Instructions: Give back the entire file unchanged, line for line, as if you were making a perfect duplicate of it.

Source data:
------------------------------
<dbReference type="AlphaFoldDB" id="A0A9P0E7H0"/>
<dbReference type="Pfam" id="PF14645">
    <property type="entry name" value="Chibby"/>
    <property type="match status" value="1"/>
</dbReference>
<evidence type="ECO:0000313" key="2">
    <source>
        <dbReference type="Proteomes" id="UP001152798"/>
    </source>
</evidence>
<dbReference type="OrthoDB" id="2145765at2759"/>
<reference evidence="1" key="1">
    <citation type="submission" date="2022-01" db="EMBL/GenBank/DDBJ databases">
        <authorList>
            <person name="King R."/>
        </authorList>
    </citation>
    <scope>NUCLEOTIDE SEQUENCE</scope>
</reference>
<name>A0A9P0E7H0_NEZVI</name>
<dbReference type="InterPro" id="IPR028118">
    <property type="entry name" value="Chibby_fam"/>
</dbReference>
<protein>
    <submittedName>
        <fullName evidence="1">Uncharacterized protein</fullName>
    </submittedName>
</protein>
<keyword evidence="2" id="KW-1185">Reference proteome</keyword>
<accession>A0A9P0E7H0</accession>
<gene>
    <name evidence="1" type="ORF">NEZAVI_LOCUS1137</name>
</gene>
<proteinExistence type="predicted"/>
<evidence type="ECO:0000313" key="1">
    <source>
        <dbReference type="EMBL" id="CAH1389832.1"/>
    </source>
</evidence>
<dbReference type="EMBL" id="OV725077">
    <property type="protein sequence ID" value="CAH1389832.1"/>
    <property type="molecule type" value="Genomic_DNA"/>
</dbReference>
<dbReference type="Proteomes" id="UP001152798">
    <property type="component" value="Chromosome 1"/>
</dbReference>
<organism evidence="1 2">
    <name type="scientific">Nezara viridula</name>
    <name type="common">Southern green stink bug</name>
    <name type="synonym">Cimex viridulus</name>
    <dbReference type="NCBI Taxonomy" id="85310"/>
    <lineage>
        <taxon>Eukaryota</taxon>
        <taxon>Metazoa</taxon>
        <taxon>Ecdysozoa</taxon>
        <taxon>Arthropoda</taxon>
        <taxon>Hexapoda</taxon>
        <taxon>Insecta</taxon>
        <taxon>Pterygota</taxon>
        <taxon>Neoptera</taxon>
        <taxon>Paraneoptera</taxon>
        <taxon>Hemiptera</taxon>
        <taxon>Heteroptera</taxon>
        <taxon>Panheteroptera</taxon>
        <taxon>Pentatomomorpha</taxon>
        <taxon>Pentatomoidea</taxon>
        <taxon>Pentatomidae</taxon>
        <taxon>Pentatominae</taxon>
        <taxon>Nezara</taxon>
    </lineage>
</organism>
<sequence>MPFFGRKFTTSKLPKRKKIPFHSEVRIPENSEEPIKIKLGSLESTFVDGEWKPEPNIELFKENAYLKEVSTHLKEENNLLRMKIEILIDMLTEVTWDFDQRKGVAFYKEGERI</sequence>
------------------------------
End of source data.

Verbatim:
<dbReference type="AlphaFoldDB" id="A0A9P0E7H0"/>
<dbReference type="Pfam" id="PF14645">
    <property type="entry name" value="Chibby"/>
    <property type="match status" value="1"/>
</dbReference>
<evidence type="ECO:0000313" key="2">
    <source>
        <dbReference type="Proteomes" id="UP001152798"/>
    </source>
</evidence>
<dbReference type="OrthoDB" id="2145765at2759"/>
<reference evidence="1" key="1">
    <citation type="submission" date="2022-01" db="EMBL/GenBank/DDBJ databases">
        <authorList>
            <person name="King R."/>
        </authorList>
    </citation>
    <scope>NUCLEOTIDE SEQUENCE</scope>
</reference>
<name>A0A9P0E7H0_NEZVI</name>
<dbReference type="InterPro" id="IPR028118">
    <property type="entry name" value="Chibby_fam"/>
</dbReference>
<protein>
    <submittedName>
        <fullName evidence="1">Uncharacterized protein</fullName>
    </submittedName>
</protein>
<keyword evidence="2" id="KW-1185">Reference proteome</keyword>
<accession>A0A9P0E7H0</accession>
<gene>
    <name evidence="1" type="ORF">NEZAVI_LOCUS1137</name>
</gene>
<proteinExistence type="predicted"/>
<evidence type="ECO:0000313" key="1">
    <source>
        <dbReference type="EMBL" id="CAH1389832.1"/>
    </source>
</evidence>
<dbReference type="EMBL" id="OV725077">
    <property type="protein sequence ID" value="CAH1389832.1"/>
    <property type="molecule type" value="Genomic_DNA"/>
</dbReference>
<dbReference type="Proteomes" id="UP001152798">
    <property type="component" value="Chromosome 1"/>
</dbReference>
<organism evidence="1 2">
    <name type="scientific">Nezara viridula</name>
    <name type="common">Southern green stink bug</name>
    <name type="synonym">Cimex viridulus</name>
    <dbReference type="NCBI Taxonomy" id="85310"/>
    <lineage>
        <taxon>Eukaryota</taxon>
        <taxon>Metazoa</taxon>
        <taxon>Ecdysozoa</taxon>
        <taxon>Arthropoda</taxon>
        <taxon>Hexapoda</taxon>
        <taxon>Insecta</taxon>
        <taxon>Pterygota</taxon>
        <taxon>Neoptera</taxon>
        <taxon>Paraneoptera</taxon>
        <taxon>Hemiptera</taxon>
        <taxon>Heteroptera</taxon>
        <taxon>Panheteroptera</taxon>
        <taxon>Pentatomomorpha</taxon>
        <taxon>Pentatomoidea</taxon>
        <taxon>Pentatomidae</taxon>
        <taxon>Pentatominae</taxon>
        <taxon>Nezara</taxon>
    </lineage>
</organism>
<sequence>MPFFGRKFTTSKLPKRKKIPFHSEVRIPENSEEPIKIKLGSLESTFVDGEWKPEPNIELFKENAYLKEVSTHLKEENNLLRMKIEILIDMLTEVTWDFDQRKGVAFYKEGERI</sequence>